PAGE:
Coastal Kutch in Gujarat is a quite secluded gem of the natural world. Vast stretches of picturesque beaches along the calm blue waters of the Arabian Sea dominate the landscape of this region. These quant beaches nestled along one arm of the Gulf of Kutch are home to a large and diverse population of wader birds and other marine and aquatic species of animals. The most notable among them is the quite remarkably colourful and lanky presence of the greater flamingos. The most widespread and largest species of flamingos, these birds forage along these beaches in huge flocks. They spend most of their time wading into the Arabian Sea where they forage in knee deep water but as the water level begins to rise with approaching high tide they keep on inching closer towards the shore. The calm waters of the Arabian Sea along these shorelines allow the flamingos to forage into knee deep or sometimes even deeper waters. The webbings in their feet and long slender lightweight legs allow them to wade into water with remarkable ease. These birds spend most part of their day burying their bills or sometimes their entire head to suck up both mud or sand and food mixed in them. There is a filter like structure in their beak which separates the food from the muddy water before the liquid is expelled out. Their menu is typically made up of tiny fish, fish larvae, planktons and shrimps. The ever so adaptable egrets and herons can also be found in huge numbers along these beaches. The western reef egret, the great egret and the grey heron being the most common representatives. These birds exhibit remarkable patience in carefully and meticulously scanning the surrounding for a potential meal and almost everything from leftover scraps from a carcass to live preys including fish, crustaceans feature prominently in their menu. The beaches with their vast expanse of sand cover may appear rather lifeless at a first glance although in reality the sandy cover hides beneath itself an abundance of life. Lying beneath these surfaces are huge colonies of marine crab species such as the ghost crab and the fiddler crab and the birds here seem to know it the most than anyone else. Such huge numbers of their favourite food item in turn guarantees a huge number of crab plovers along these coastlines. The one trait which sets it apart from other waders is the crab plovers nest in burrows along the sandy banks of beaches where they lay their eggs and use the warmth of the ground for incubating their eggs. Early morning happens to be the best time to see these birds in fairly big colonies consisting up to 10 individuals including the juveniles, carefully scanning the beaches and wading into the sea for their favourite meal of a crab. The game of cat and mouse between these waders and the Ghost crab or the Fiddler crab species is worth watching. With every passing day both the predator as well as the prey are learning and devising new techniques to outrun and outwit the other one turning the calm and quiet sands into fiery battlegrounds. Then there are the usual suspects, the sandpipers, the notable one being the migratory Terek sandpiper named after the Terek River flowing into the Caspian Sea. These birds are winter migrants when they migrate south towards the tropical beaches such as the ones along the coastal Kutch in order to escape the harsh and unforgiving Siberian winters. The ruddy turnstone another member of the wader family exhibits similar migratory behaviour is another winter visitor to these shores. This small and stocky wader feeds on small insects, molluscs, worms and applies the rather ingenious method of turning small pebbles or rocks over with its bills in search of food underneath, leading to its curious nomenclature. In fact these clever little birds apply more than the single technique of flipping over their prey’s hideout, in a remarkable display of intelligence they have been known to probe the sandy surface with their bills in order to flush out any small insect or crustacean hiding beneath it. They even use their short stout bills as hammers to crack open the shells of small crabs or molluscs to get hold of the fleshy treat inside. The small sanderling another migratory wader and the incredibly adaptable and widespread Kentish plover too have made these beaches their homes. All of these birds make the sandy dunes along these coastlines their home along with many other species of birds and aquatic animals. Some of these species of birds are migratory in nature while some are permanent residents along these coasts, but all contributing in unison in making the coastal Kutch any birdwatcher’s delight.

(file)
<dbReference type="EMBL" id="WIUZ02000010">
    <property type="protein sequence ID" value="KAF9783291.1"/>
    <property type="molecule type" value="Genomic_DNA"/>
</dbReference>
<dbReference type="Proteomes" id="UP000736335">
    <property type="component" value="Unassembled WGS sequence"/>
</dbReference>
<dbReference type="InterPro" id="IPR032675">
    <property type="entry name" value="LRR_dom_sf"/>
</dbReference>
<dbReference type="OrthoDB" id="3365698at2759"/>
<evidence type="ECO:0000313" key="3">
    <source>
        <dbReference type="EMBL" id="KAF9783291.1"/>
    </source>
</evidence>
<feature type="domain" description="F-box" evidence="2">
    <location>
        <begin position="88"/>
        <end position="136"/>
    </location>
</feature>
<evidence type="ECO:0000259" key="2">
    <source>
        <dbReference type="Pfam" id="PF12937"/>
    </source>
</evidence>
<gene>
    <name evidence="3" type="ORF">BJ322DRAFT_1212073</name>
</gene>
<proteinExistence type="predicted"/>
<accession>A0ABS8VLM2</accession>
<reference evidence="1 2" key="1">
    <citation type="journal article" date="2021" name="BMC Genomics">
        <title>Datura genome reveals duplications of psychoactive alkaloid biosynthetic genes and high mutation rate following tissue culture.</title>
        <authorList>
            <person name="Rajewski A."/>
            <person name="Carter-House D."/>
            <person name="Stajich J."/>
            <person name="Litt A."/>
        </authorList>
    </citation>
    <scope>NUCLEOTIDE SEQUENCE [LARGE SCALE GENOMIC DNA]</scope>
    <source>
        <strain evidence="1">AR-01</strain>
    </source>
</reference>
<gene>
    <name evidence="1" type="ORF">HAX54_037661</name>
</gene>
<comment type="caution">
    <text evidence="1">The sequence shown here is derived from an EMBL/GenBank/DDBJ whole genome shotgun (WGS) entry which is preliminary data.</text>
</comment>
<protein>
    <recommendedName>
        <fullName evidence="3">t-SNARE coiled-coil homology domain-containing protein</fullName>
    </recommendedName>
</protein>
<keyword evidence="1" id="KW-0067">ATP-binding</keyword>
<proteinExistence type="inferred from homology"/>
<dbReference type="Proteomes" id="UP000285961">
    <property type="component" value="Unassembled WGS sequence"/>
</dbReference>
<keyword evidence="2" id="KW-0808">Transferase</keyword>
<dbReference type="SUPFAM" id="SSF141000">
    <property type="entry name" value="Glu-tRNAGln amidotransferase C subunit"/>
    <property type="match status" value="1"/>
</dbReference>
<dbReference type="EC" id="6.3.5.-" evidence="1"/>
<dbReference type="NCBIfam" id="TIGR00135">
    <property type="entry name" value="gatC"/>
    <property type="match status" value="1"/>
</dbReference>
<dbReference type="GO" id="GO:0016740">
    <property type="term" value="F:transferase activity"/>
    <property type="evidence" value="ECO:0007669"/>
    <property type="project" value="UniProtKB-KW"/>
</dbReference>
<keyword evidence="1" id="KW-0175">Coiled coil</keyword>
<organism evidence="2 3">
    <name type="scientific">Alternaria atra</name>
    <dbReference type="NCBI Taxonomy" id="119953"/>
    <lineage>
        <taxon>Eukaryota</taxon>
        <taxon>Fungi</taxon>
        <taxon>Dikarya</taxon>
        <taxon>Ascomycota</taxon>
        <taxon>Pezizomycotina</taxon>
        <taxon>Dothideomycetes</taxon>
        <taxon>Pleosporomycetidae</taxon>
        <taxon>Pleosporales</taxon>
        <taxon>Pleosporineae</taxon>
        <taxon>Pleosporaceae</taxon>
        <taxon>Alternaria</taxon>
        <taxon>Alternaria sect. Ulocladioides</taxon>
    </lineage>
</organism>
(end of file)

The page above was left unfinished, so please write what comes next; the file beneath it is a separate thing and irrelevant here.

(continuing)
These beaches with such abundance of animal life are some of the few remaining places on this planet which are yet to be engulfed by the ever lurking jaws of rapid urbanisation. These sandy coastlines are still safe havens to hundreds of species of birds, some of which travel thousands of kilometres across the globe to these beaches which they call their winter homes. From every dawn till dusk these quant beaches explode to life amidst the chirping and whistling of their winged dwellers. One can only hope these shorelines will keep on waking up to this familiar chatter with every ensuing sunrise. These narrow and otherwise insignificant coastlines along the Gulf of Kutch happens to be the centre stage for some of the most fascinating dramas unfolding every day, which only goes on to show that the natural world chooses to hide its bounty in some of the most unlikeliest of places, it is up to us to discover such hidden treasure troves and above all do our very best to preserve them.
The vibrant congregation of greater flamingos along the coastal Kutch can be an incredibly beautiful sight.
Their webbed feet and slender long legs of the greater flamingos allow them to wade deeper into the waters in search of food.
These secluded beaches provide the perfect opportunities to observe these beautiful birds in action.
The greater flamingos spend most of their daytime foraging for food. Their diet typically consists of small fish, shrimps and planktons.
Being large birds the greater flamingos need to gather considerable momentum before they can take off for a flight.
The Western reef egret is one of the common species of egret found along these coastlines.
A grey heron, another common species of heron found here adjusts its neck muscles possibly after swallowing a fish or other prey.
The ingenious Ruddy turnstone which uses its bill to flip over stones or pebbles in search of food, or to break open the hard shells of molluscs or crabs or even tap the surface to feel the presence of its prey hiding underneath.
A crab plover with its favourite food item. The large colonies of ghost crabs and fiddler crabs living in underground burrows make up for most of this bird’s diet.
The Terek sandpiper a winter migrant to these shores was first observed along the Terek River near the Caspian Sea which led to its nomenclature.
The Kentish plover is another small bird with a massive character. These small birds weighing only about 40 grams are extremely adaptable and are equally at home in the scorching heat of the desert as well as the freezing cold of the Tundra.
Despite its small size which measures barely 18-20 cm the sanderling undertakes an epic migration every year during which it reaches these shores travelling from as far as the Arctic.
By : Dilipsinh Chudasama